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Walking Stick

by

  • Medium: wood
  • Size: 58.75 × 1.5 × 1.5 inches
  • Reference Code: R160901

SOLD

It is said long ago an old woman killed a polar bear with her walking stick.

This is a true story.

A group of Inuit came down from inland towards the sea. They had come to Tasiqjuaq (Payne Lake, between Puvirnituq and Kangirsuk) and remained there all summer to hunt caribou. They caught a caribou and her fawn, and the meat was prepared to be placed in a meat cache. Upon their departure from the area, they took all the meat with them as provisions for their long trip to the shore. They travelled through Qikiqtualuk, which is just south of Inukjuak.

Throughout the trip, the elder woman of the family needed a walking stick to walk properly. The others were travelling with a dog team and there wasn’t enough room for her on the sled. Since she was unable to ride on the sled driven by her own son, she had no choice but to walk behind, following their tracks instead. The whole group was relocating to another camp and when they stopped to rest, the old woman would finally catch up to them. She would arrive so late at night that everyone was already asleep and no one would notice her arrival.

During the trip, the caribou meat they had stored was being quickly used up. The group now had to chew small pieces of the caribou skin for the remainder of their travel. The small amount of meat left needed to be rationed carefully until they reached their destination. They travelled in this state for a long time.

One night, the old woman, who was still straggling and following the tracks the others left, spotted a polar bear in the moonlight. It had also been following the tracks and was quickly closing in on her. She realized that there was no escaping the bear because of her disability and the fact that it was too dark. Moments before the powerful male bear caught up to her, she thought about her next move. The bear rushed towards her and, using her walking stick, she pushed herself off to the side, evading the bear’s lunging bite. She sidestepped the bear a few more times, avoiding each bite. She remained unharmed long enough to pull off both of her mitts, put one of them on the tip of her walking stick, and then the other on top of it, and with perfect timing, the old woman thrust the stick into the attacking bear’s open mouth and down its throat until it choked and finally died.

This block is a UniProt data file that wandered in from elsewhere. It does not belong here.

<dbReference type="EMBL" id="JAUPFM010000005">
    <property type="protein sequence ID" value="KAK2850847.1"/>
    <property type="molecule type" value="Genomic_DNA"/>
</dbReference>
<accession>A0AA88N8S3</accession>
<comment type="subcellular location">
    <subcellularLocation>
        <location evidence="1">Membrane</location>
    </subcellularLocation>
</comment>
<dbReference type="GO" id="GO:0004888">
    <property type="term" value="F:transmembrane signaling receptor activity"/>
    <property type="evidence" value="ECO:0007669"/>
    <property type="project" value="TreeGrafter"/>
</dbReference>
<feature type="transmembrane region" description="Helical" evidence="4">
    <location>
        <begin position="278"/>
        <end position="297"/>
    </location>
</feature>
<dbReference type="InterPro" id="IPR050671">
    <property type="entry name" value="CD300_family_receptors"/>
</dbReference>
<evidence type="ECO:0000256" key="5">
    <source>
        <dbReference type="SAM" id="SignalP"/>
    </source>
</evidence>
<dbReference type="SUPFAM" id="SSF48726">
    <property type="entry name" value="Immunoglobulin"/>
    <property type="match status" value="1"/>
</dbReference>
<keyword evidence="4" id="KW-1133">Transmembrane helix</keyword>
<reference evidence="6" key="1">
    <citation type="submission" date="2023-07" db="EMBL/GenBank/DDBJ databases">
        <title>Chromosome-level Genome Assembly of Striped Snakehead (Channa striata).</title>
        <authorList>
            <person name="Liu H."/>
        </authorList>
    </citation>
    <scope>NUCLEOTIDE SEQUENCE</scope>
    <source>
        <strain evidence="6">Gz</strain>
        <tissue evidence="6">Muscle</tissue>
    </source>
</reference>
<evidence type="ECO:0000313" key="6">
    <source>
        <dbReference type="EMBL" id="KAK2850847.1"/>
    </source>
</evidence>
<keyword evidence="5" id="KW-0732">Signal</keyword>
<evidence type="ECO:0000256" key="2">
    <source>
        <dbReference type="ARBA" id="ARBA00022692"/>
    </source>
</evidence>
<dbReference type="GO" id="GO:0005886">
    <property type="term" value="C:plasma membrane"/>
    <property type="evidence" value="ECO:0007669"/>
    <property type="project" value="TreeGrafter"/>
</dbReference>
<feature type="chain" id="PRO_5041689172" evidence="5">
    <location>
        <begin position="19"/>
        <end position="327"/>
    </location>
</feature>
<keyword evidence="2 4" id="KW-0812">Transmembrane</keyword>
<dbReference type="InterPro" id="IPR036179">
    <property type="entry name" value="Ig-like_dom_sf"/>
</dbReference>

This old woman who was unable to walk without the help of a walking stick had just killed a polar bear at a time when her family was nearly starving. She didn’t have her mitts anymore, but she kept on walking. She reached the rest of the group early in the morning and was greeted by her grandchild. The grandchild was always the first to greet her in the hopes that she had some food but was typically disappointed by her answer. “This never happens, but I have finally managed to catch some game. You will have something to eat. There will be food”, she told the grandchild while everyone else was still sleeping. As she would normally do when she arrived, she woke everyone up but this time she had news that no one was expecting to hear. The people had not even been thinking about food at this point as they only had the caribou skin to chew on.

In the morning daylight, her son wanted to go back with her so she could show him where to find the bear. They backtracked for a long time and the old woman kept telling her son that it was just a little further. They kept going and still she said, “The bear is further than what we can see.” The son was growing impatient and started to think she was lying. Her story was quickly losing credibility. He was getting so impatient that if they had to go beyond the horizon again, he would probably end up killing her. “We are almost there”, she said finally. Sure enough, just after a hill, there it was: A dead polar bear.

The son had been ready to kill his mother had it not been there, but instead the old woman was taken back to the family and was properly taken care of from then on. They made room for her on the sled and she never had to walk behind them again.

Story told by Adamie Anautak.

Timothy Amittu

Inuit

Puvirnituq and Inukjuak

(1963- )

His mother, Sarah Tillikasa (E9-770) died in 1972 leaving her husband Sarollie Awp Amittu (E9-829) to take care of their daughter and six year old Timothy. Sarollie was a talented and prolific artist and helped Timothy develop his carving abilities early in his life. Timothy has other very talented family relations including is his famous uncle Davidialuk and cousins Aisa and Johnny Amittu.

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